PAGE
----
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Summary: A sermon about the Christian response to perceived racial injustice, especially in the wake of the slaying of Trayvon Martin

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Are there some things that challenge your sense of justice and fair play? Most of us get angry when we see someone cheated out of an opportunity or robbed of their liberty. When we watch the news and see men released from prison after serving decades on bogus charges, our sense of justice is disturbed. When people are prosecuted without reason and unreasonably persecuted we get angry.

Everyone has a breaking point. Even Jesus himself, usually soft spoken and philosophical in his demeanor, became angry when he saw the money changers in the temple. He turned over tables and shouted, "It is written that my father's house is the house of prayer, but ye have turned it into a den of thieves."- He was visibly angry.

There was never another occasion when he showed so much rage, but on that day the presence of so much sin, made him angry. Sin pushed his buttons.

Sometimes we are same way. We try to hold our peace on some subjects, but every now and then one subject or another really touches that last nerve. Consider the country boy who came to the city one Friday night in midst of the segregated South. He had been warned by the folks back home to keep his temper and not to be too upset by anything people did to him along the way. With a brand new pair of blue suede shoes on his feet he went into town and bumped into some ruffians who decided that this lone Negro was an easy target for some heckling and fun. They called him names. The young man stood silent. One slapped him on his head. He stood silent. He endured a list of personal harassments but he remembered his warning not to react to anything done to him. Finally, the ruffians saw his brand new blue suede shoes and decided to scoop mud and spread it all over the shoes. That was it. They young man responded as he started swinging left and right, "You can mess with me and give me the blues, don't mess with my blue suede shoes!"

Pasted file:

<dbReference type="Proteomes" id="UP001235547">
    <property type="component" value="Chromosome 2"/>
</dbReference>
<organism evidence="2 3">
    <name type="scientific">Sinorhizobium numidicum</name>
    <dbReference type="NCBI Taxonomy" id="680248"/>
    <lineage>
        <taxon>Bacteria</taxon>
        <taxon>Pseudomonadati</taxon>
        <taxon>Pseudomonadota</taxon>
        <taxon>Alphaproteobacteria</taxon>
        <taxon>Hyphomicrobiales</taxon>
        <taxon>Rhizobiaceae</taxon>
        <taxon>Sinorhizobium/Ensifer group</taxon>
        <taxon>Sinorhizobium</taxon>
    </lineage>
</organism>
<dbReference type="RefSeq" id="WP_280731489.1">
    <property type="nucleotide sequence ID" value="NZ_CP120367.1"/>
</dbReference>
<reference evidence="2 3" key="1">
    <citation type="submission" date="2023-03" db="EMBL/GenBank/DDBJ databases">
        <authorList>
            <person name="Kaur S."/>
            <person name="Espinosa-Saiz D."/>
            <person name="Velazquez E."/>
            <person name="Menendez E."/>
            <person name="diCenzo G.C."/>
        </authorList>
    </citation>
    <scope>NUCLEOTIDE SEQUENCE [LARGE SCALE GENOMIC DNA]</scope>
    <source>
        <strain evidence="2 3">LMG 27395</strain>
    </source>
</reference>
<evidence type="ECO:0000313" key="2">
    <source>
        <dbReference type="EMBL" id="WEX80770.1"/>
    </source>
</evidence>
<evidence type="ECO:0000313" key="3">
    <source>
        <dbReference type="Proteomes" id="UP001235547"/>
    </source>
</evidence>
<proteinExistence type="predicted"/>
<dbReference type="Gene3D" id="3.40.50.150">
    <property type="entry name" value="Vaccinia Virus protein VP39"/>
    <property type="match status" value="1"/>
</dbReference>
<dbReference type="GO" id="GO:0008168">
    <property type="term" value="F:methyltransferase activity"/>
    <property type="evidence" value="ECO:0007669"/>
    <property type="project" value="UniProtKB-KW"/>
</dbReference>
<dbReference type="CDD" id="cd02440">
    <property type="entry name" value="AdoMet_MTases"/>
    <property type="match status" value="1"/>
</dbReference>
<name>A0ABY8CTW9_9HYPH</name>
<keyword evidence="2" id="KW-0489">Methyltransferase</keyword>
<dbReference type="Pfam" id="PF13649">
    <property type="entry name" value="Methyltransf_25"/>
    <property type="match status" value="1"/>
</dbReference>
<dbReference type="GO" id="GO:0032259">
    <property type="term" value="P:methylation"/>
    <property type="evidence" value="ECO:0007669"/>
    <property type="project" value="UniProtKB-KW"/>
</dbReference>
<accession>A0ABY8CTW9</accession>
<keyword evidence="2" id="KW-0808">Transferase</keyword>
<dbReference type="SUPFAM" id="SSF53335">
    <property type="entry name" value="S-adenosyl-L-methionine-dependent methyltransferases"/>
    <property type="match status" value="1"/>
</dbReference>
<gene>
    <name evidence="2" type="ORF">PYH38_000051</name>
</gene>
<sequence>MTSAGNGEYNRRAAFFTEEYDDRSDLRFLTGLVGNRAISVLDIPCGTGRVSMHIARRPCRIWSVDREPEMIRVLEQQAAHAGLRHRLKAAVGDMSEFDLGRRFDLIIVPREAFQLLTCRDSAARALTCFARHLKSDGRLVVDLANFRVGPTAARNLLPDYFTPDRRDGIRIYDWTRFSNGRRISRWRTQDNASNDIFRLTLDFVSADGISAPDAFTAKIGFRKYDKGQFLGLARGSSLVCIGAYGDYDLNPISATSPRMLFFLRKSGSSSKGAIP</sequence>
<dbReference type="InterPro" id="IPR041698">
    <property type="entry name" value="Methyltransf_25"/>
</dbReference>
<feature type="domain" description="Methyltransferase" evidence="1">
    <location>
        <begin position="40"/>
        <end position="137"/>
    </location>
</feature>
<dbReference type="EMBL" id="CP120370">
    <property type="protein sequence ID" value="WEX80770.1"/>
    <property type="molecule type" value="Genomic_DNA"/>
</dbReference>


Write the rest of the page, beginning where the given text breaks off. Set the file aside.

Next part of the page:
Injustice has a way of challenging our sense of order. It stirs our anger and we must struggle hard to remain in control.

This is the feeling that many have in the aftermath of the February 2012 slaying Trayvon Martin in Sanford Florida. Seventeen year old Martin was killed by George Zimmerman. Martin was black. Zimmerman is Hispanic who passes for White. Zimmerman was a volunteer neighborhood watchman in a gated community, armed with a semiautomatic handgun. Martin was armed with a can of ice tea and a package of Skittles. Zimmerman claims self-defense. What has enflamed this situation are of the facts that: Zimmerman is a hundred pounds bigger and ten years older. He had the gun, not Martin. He followed Martin in his truck and he called 911 and was told to stand down and wait for police, but he ignored the instruction and later gunned down the youth in what he claimed was "self defense." No arrests were immediately made because of Florida's "Stand your ground law" which seems to give the right to shoot to persons who feel threatened. Many in the nation appear to be frustrated that little effort was taken to discern if his self-defense claim is valid.

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